Photograph’s with an Audience (Miami) featured in ArtSlant
Taken from After Image by Felecia Chizuko Carlisle
Published November 27th, 2011 in ArtSlant
Gallery Diet is a large space, painted from floor to ceiling in stark white, uncannily resembling the traditional “white box” used in photography studios to create neutral environments that are evenly lit. These environments are especially useful for documenting art objects, where it is insinuated that the art stands unaffected by context. Historically, the contention would be that this is simply a farce and that there is no such thing as a neutral space. Every space has meaning. Clifford Owens’ series “Photographs with an Audience” takes advantage of this argument, setting the stage for a controversial and multi-layered body of work. Owens transforms Gallery Diet into a photo studio, a performance space, a social forum, and in the end returns it back to its original form as an art gallery.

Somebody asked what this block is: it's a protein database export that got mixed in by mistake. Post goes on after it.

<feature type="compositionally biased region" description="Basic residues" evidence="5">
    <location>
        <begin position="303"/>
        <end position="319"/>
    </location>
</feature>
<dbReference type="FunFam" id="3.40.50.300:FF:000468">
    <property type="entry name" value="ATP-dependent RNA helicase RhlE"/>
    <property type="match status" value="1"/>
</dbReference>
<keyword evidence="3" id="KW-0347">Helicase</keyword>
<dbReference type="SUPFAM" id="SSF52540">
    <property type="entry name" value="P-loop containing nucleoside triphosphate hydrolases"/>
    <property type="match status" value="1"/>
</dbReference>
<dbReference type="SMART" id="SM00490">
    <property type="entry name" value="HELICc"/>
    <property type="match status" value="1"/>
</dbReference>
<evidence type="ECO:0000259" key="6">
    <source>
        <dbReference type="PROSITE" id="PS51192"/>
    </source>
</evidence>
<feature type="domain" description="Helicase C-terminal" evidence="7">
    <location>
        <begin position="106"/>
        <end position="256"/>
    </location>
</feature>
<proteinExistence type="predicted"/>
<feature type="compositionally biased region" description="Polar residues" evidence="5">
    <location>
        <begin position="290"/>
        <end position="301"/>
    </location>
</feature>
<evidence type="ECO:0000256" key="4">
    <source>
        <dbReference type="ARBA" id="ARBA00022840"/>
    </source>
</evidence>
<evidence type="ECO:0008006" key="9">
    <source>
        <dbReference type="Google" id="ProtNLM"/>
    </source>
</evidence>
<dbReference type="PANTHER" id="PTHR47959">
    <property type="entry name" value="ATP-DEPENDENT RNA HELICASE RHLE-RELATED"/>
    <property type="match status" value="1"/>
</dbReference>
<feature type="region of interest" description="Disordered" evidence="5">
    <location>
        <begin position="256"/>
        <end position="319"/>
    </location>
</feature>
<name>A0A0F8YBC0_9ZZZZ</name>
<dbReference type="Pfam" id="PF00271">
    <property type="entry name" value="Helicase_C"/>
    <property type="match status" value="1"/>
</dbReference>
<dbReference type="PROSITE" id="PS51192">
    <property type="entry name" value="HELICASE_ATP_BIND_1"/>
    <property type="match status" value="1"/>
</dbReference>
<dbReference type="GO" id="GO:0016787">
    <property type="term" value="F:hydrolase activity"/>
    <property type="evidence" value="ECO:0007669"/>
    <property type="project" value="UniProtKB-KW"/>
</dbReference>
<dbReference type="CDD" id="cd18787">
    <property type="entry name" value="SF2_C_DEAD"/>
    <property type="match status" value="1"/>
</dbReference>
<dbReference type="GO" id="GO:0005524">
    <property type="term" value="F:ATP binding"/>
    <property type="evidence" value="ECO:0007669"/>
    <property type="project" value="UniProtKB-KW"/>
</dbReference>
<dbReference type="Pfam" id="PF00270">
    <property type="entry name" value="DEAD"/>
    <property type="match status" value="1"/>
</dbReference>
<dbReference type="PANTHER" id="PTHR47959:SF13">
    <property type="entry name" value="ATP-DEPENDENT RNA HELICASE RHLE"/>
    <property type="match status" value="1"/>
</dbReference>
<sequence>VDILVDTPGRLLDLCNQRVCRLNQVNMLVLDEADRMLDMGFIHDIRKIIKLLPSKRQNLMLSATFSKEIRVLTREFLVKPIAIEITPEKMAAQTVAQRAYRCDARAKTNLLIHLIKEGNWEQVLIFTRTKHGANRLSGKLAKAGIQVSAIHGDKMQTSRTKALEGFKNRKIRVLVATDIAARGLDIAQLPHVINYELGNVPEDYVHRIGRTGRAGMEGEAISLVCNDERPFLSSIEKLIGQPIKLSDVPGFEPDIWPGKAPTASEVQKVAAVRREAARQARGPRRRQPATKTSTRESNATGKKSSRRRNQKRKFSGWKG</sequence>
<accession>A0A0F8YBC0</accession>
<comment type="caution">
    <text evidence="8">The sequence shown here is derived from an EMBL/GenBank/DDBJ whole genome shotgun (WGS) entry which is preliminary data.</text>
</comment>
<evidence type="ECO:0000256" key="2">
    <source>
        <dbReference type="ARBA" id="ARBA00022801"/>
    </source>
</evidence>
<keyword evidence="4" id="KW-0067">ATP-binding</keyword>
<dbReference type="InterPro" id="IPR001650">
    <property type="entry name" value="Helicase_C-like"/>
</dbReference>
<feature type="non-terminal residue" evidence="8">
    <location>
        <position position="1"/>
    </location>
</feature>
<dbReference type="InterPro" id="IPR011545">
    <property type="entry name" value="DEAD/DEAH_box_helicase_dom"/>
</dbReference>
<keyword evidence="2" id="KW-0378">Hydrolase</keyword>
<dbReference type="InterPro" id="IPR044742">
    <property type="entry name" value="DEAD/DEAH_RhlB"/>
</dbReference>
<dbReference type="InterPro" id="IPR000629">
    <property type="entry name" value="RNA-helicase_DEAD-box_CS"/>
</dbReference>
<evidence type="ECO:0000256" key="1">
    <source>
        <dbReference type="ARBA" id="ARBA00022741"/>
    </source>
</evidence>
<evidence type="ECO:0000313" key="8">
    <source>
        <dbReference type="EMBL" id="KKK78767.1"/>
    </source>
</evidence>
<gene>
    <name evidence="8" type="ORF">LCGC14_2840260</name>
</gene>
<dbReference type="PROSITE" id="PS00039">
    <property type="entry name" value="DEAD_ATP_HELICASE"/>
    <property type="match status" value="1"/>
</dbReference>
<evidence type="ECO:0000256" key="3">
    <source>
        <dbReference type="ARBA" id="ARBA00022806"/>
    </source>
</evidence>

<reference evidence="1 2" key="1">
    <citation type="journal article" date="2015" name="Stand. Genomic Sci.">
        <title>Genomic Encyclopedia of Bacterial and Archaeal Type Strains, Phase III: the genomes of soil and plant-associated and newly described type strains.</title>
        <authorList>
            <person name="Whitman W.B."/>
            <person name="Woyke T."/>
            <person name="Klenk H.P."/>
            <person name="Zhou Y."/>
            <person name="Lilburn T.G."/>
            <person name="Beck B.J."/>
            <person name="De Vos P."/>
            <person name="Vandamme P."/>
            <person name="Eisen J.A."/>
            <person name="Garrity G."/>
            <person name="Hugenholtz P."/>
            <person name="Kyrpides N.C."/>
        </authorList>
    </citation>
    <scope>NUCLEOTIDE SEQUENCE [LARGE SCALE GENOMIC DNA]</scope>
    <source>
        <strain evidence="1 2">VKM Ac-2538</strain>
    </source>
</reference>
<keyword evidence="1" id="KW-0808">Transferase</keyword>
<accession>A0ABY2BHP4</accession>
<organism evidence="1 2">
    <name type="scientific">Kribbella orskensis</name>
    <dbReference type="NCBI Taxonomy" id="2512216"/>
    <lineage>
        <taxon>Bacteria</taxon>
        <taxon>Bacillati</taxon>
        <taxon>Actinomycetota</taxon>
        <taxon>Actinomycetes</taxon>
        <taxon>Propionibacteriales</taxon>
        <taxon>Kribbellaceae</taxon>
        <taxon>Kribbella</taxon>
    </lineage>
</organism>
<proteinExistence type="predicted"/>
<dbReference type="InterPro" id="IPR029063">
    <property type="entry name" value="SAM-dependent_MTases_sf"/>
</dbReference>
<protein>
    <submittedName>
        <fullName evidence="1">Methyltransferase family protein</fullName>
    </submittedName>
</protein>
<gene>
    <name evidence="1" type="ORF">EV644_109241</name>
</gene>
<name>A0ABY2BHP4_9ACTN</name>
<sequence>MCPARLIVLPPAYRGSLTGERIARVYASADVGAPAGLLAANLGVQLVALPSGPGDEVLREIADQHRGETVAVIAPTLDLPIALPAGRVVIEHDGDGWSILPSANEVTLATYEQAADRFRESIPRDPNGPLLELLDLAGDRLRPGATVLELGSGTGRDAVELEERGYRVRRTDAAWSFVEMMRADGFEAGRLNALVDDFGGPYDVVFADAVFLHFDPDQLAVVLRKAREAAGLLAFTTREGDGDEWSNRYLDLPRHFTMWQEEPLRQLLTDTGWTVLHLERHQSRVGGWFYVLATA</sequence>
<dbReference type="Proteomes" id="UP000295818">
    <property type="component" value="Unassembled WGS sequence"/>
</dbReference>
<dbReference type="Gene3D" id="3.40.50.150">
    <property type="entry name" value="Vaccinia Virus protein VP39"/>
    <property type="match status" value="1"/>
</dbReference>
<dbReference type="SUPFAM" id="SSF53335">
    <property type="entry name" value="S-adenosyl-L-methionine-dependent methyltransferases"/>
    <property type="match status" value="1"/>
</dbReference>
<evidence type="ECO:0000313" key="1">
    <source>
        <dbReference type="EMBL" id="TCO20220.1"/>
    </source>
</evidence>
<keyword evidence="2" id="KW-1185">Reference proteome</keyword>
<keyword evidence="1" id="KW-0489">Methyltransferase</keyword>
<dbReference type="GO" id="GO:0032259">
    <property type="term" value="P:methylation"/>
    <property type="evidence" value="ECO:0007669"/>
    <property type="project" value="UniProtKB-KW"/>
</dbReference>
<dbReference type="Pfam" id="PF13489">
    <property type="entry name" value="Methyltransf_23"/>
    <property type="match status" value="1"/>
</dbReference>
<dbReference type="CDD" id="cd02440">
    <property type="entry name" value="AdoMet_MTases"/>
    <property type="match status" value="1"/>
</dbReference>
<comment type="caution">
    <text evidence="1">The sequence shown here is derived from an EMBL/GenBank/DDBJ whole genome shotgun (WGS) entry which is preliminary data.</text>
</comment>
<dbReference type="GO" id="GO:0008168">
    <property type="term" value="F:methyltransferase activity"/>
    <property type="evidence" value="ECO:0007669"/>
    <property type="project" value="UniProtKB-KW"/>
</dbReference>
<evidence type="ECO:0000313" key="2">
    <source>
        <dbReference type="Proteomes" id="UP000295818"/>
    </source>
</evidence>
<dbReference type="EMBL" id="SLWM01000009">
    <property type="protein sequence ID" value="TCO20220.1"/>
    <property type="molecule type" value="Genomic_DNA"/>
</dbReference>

Entering Gallery Diet, I was confronted with all the bright lights, bells and whistles of a typical fashion shoot. It appeared to be a scene one would find on the streets of South Beach at night, with the expectation that some gorgeous model would appear in front of the camera at any given moment and pose provocatively for mass consumers. There was even a fairly large group of spectators surrounding, seemingly eager to catch a glimpse of glamour. Rather than a scantily clad blonde bombshell, Clifford Owens appears instead, as an average African-American male, stereotypically dressed in the artist’s trademark black. His posture was defiant and his condescending rant played up the cliché of the “angry artist”: demanding, irritable, aggressive… a prima donna. He complained right away that things were just not going as planned here in Miami. People in Miami are notoriously late. He could not concentrate as the audience trickled in on “island time,” twenty minutes after the scheduled “show time.” He fiercely proclaimed, “This would never happen in NYC.” There it was, out in the open, evidence of another popular stereotype: the New Yorker who believes he is the center of the known universe and that his superiority is obvious upon comparison. His antagonistic mutterings continued until everyone was settled and he could begin the next act…
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